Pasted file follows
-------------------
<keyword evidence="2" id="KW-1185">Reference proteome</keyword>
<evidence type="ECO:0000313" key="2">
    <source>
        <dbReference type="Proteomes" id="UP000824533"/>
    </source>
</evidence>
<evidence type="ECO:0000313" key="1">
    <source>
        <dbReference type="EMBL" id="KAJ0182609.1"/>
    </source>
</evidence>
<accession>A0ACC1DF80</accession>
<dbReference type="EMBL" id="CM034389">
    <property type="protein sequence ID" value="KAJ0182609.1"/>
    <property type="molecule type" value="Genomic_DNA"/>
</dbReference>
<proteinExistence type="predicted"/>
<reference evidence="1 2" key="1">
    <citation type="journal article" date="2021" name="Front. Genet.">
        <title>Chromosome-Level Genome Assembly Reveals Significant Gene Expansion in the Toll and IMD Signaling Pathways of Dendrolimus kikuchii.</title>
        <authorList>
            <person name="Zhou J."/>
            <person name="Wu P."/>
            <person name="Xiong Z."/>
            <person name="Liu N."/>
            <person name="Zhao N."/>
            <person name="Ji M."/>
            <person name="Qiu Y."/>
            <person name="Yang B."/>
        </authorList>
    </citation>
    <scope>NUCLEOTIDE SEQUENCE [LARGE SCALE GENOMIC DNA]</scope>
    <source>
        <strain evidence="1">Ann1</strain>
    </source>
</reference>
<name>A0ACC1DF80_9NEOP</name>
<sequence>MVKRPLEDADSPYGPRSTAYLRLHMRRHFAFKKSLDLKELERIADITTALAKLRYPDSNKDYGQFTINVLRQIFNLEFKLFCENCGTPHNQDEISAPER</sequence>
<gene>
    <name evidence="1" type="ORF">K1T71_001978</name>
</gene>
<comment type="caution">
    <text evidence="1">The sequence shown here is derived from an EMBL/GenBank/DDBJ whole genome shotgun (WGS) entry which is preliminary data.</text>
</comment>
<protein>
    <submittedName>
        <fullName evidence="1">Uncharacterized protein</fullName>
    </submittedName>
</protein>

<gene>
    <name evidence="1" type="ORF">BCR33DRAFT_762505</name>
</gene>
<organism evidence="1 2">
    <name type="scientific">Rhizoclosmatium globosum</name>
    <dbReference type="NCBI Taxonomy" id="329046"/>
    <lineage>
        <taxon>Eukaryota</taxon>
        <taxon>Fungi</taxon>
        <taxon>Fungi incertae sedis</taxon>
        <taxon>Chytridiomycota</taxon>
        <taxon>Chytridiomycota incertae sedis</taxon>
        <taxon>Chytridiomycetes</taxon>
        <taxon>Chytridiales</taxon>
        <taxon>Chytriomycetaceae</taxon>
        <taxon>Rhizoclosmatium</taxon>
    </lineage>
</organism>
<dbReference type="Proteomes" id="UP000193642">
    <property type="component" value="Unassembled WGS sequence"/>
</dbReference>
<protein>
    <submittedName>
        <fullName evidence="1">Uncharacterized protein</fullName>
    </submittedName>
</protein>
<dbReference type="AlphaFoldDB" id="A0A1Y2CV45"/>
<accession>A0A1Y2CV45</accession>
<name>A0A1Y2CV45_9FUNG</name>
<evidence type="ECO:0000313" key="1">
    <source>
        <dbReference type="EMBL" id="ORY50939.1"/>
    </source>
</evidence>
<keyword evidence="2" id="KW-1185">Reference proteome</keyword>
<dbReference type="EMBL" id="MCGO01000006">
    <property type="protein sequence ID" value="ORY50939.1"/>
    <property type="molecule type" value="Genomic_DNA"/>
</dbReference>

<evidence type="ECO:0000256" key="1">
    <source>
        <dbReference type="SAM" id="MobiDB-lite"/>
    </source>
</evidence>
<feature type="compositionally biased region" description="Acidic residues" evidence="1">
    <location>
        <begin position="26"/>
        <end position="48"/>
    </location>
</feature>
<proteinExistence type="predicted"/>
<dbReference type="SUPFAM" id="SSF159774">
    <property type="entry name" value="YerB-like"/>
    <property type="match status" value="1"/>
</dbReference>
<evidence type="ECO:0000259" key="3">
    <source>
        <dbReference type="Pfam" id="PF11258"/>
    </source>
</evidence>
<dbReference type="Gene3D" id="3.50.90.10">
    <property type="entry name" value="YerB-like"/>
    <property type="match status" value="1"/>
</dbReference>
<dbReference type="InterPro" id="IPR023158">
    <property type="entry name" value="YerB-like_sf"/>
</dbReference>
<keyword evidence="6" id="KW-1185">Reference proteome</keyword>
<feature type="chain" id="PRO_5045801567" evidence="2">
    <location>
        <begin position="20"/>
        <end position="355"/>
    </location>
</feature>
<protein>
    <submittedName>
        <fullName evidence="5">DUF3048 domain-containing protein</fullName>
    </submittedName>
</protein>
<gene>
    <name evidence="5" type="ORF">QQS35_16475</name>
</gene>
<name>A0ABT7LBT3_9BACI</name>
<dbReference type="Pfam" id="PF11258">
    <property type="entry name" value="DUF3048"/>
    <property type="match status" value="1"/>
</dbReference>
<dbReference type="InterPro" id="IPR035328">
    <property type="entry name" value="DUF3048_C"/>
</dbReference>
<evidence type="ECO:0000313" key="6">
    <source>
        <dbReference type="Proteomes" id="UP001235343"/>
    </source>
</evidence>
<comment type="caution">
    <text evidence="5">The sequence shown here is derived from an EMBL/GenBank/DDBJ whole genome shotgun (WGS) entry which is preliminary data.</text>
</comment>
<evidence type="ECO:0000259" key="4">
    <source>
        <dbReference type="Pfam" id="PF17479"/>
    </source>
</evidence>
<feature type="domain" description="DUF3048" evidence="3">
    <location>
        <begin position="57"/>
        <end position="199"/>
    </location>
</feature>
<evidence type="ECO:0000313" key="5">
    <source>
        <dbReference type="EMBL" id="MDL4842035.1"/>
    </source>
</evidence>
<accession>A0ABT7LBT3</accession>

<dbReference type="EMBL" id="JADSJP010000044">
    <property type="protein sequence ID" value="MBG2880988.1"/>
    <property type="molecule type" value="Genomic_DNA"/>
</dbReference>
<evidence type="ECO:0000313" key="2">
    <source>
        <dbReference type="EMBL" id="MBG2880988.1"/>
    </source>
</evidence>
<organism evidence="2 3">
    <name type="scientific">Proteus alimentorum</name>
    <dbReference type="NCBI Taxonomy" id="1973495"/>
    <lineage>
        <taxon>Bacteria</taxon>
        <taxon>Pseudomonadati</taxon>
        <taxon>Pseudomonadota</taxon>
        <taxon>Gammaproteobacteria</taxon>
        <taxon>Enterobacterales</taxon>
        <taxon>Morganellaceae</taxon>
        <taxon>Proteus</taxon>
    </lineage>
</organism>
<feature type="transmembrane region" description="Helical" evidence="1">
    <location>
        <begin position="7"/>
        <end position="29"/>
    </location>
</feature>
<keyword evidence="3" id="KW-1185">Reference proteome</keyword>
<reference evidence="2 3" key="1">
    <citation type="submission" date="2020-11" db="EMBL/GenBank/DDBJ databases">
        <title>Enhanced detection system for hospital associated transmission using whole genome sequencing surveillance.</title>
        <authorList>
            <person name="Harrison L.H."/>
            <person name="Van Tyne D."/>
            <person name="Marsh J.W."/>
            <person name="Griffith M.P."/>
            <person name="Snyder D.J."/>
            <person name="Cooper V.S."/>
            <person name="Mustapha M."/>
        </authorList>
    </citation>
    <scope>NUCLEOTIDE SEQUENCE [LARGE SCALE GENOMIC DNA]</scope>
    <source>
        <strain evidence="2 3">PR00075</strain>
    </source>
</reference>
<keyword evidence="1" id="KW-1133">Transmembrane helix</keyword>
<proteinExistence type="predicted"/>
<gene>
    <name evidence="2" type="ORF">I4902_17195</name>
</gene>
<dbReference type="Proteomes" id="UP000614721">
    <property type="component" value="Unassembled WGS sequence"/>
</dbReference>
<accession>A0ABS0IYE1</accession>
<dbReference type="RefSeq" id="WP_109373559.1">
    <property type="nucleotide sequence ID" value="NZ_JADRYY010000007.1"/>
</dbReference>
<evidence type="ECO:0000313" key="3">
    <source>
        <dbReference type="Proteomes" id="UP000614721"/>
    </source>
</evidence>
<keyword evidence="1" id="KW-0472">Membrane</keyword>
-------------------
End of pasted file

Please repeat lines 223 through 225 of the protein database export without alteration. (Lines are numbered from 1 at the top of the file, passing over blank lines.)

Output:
</dbReference>
<evidence type="ECO:0000313" key="3">
    <source>